After our last experience with the French motorways and their exorbitant tolls we decided that our drive from Beaune to Zurich should primarily consist of back roads through villages and towns. We set out around 09:00.
It was fascinating to watch the architecture change as the geography changed around us. I told Liesel we should take a photo of every round-a-bout we passed on our trip but I’m sure my phone would have run out of storage space had she actually carried out my wishes.
I wasn’t lucky enough to collect another stamp on my passport as we drove across the French/Swiss border. They waved the Irish plates through before I could even pull to a complete stop. It’s a drastic change within a few feet of entering the country. The roads are flawless and signage brighter and clearer. The winding roads sometimes seem to meander just for the sake of elongating the drive with no apparent obstacle making the increased infrastructure costs necessary. The first Lamborghini we pass and I realize just how out of place Liesel’s little Toyota is in this most blessed of countries.
In addition to choosing a route that avoided the tolls we also asked our GPS to take us through Neuchatel, a beautiful lakeside town. When we crest the hill overlooking the town it reminds me of arriving home as the lake unfolds below us. The city itself is a busy place with many pedestrians filling the streets. Driving downtown is my first real test behind the wheel as up until now I’ve spend most of my time on open countryside roads and tiny village alleys. I barely manage to avoid any Swiss casualties on the multitude of crosswalks.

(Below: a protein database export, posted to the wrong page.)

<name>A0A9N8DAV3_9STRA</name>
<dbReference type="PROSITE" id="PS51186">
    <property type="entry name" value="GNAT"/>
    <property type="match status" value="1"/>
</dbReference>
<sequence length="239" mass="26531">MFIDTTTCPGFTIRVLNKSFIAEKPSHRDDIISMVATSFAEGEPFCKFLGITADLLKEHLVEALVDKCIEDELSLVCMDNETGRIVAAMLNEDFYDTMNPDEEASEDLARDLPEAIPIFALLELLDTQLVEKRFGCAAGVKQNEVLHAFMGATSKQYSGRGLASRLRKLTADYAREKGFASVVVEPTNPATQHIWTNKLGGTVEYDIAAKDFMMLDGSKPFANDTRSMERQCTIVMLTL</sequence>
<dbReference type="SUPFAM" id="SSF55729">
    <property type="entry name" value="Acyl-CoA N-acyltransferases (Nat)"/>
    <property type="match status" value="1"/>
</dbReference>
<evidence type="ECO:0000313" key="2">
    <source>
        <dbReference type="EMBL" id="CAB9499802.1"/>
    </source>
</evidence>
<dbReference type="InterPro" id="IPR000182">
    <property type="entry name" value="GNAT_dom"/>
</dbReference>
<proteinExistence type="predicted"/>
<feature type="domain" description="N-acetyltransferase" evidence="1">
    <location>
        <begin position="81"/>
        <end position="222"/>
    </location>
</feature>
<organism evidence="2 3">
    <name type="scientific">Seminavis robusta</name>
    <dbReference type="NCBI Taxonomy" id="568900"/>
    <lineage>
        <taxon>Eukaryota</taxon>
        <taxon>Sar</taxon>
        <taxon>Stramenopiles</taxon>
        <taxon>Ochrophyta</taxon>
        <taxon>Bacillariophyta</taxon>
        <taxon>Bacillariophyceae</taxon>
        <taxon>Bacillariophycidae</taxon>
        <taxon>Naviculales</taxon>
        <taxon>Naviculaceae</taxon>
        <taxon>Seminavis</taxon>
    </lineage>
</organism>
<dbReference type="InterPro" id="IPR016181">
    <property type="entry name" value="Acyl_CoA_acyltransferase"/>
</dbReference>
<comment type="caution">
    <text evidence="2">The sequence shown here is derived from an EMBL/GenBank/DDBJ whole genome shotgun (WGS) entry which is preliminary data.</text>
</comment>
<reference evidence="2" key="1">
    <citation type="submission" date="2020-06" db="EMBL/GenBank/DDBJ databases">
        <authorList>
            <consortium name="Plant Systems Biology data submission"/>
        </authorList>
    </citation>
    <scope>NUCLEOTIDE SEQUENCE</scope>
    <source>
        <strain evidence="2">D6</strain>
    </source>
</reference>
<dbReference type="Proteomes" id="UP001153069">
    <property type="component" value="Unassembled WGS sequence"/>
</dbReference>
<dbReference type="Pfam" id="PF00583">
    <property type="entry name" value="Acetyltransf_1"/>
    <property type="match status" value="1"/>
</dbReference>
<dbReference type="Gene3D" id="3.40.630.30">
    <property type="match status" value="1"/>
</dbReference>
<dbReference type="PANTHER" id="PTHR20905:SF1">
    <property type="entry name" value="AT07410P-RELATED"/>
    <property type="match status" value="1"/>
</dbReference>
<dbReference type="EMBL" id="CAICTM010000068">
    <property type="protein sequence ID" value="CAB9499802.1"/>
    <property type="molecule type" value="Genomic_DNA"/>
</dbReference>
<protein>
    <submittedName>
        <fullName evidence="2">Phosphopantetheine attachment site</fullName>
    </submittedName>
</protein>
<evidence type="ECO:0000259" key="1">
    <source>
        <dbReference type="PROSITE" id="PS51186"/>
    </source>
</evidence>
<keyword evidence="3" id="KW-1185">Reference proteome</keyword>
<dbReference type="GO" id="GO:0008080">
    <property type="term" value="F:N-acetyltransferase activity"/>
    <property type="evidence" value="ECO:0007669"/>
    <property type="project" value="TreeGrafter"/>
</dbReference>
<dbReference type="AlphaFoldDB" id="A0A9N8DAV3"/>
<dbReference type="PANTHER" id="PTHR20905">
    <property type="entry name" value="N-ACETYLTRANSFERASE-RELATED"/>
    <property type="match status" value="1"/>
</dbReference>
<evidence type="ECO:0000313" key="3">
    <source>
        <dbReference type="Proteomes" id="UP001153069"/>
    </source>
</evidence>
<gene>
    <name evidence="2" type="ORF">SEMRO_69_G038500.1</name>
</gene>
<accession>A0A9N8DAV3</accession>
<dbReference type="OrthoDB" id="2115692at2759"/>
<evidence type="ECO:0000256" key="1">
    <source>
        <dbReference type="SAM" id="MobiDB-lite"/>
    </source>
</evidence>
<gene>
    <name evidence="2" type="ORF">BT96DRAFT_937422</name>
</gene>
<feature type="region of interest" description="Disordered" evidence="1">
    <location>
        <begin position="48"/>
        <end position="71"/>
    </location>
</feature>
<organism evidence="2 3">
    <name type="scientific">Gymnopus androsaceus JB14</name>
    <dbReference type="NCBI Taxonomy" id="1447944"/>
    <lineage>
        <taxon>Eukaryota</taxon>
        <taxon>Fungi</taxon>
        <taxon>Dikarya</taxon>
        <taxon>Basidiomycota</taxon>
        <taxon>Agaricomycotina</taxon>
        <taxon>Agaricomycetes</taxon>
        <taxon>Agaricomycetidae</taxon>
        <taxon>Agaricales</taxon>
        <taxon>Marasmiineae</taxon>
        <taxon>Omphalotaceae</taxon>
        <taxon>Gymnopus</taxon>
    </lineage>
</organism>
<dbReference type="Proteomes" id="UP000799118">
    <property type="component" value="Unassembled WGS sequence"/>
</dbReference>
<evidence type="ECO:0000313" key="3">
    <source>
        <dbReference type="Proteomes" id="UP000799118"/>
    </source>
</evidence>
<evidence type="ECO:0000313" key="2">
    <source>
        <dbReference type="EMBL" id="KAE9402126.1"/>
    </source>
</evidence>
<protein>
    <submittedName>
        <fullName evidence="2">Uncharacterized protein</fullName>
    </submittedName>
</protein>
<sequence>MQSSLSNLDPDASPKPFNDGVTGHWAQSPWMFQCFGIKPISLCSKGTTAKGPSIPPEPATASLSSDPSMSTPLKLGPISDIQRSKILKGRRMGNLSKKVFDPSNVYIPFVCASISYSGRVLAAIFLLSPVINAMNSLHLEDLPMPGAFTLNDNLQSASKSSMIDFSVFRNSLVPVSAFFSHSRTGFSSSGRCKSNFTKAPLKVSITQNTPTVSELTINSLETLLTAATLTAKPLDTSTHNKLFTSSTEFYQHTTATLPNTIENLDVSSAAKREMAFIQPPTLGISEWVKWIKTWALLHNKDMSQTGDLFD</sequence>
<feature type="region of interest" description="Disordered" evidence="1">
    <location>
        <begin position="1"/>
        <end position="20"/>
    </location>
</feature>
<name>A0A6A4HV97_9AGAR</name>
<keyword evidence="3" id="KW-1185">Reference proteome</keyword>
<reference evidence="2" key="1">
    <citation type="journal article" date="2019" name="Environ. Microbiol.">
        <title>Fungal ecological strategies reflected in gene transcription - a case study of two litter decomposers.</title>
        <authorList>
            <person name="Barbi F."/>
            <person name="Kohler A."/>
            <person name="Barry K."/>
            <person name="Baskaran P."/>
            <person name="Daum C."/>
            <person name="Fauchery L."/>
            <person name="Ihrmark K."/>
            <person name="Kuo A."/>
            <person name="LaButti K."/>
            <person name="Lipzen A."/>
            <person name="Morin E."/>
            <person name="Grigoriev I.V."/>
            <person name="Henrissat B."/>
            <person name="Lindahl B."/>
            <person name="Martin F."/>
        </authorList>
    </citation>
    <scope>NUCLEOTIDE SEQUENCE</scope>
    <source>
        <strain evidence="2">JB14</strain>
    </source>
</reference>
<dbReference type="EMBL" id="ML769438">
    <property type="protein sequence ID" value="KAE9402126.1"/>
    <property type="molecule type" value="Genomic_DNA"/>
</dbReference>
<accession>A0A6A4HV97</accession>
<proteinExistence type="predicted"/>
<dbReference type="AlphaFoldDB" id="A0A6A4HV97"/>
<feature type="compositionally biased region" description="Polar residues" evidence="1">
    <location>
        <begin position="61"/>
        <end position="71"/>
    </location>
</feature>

A friend of mine, originally from Switzerland, often has told me of the overpopulation of his homeland and it’s easy to see his point. Aside from a few brief sections of road winding through preserved wooded areas it is impossible to look around and not see at least 3 communities around us. It feels like a video game world I used to play in where each town in the game is only a minutes’ walk from the next. The small expanses between these towns consist of perfectly formed fields sometimes occupied by cows and goats with tinkling bells around their necks.
The road to Zurich passes Adliswil where Liesel spent a year of her life. She points out the train station and shops she used to visit. We arrive at our destination with a half hour to spare before our scheduled dinner, just enough time to settle in a bit before we walk over to the Schlossgarten. The blue skies make it a beautiful evening to sit out on a patio eating overpriced pizza.
We end dinner, grab a jacket as the evening is starting to cool, and catch the bus into old town Zurich. It’s a busy Friday evening and it feels like the whole city has converged on the waterfront. It’s at this point I start to feel overwhelmingly homesick. It’s been over a week since I left home and only once have I been apart from Leanne for longer, when she made the trip to Spain a couple years ago. I wish she was here with me to experience the sun setting beyond the lake.
Every restaurant is spilling into the streets with people winding down after another week. The shops are closed but plenty of folks are still looking through the windows, planning or dreaming what they may spend their francs on in the morning. As beautiful and bustling as the city is, I can’t help but feel an emptiness around me. Perhaps it’s the sneakers priced at 4 times the amount back in Dublin or maybe it’s the groups of young men dressed in the finest Italian clothing cruising the streets looking for temporary urban thrills. Or maybe it’s just my loneliness this evening in the midst of the partying elite. There’s not much I love more than exploring a new city but right now I’d trade it for just being back home.
Liesel takes me to a spot high above the river and it’s clearly one of the best views of any city I’ve been in. I do want to see more of this and hopefully tomorrow when we venture back this direction I will be ready to just enjoy the adventure.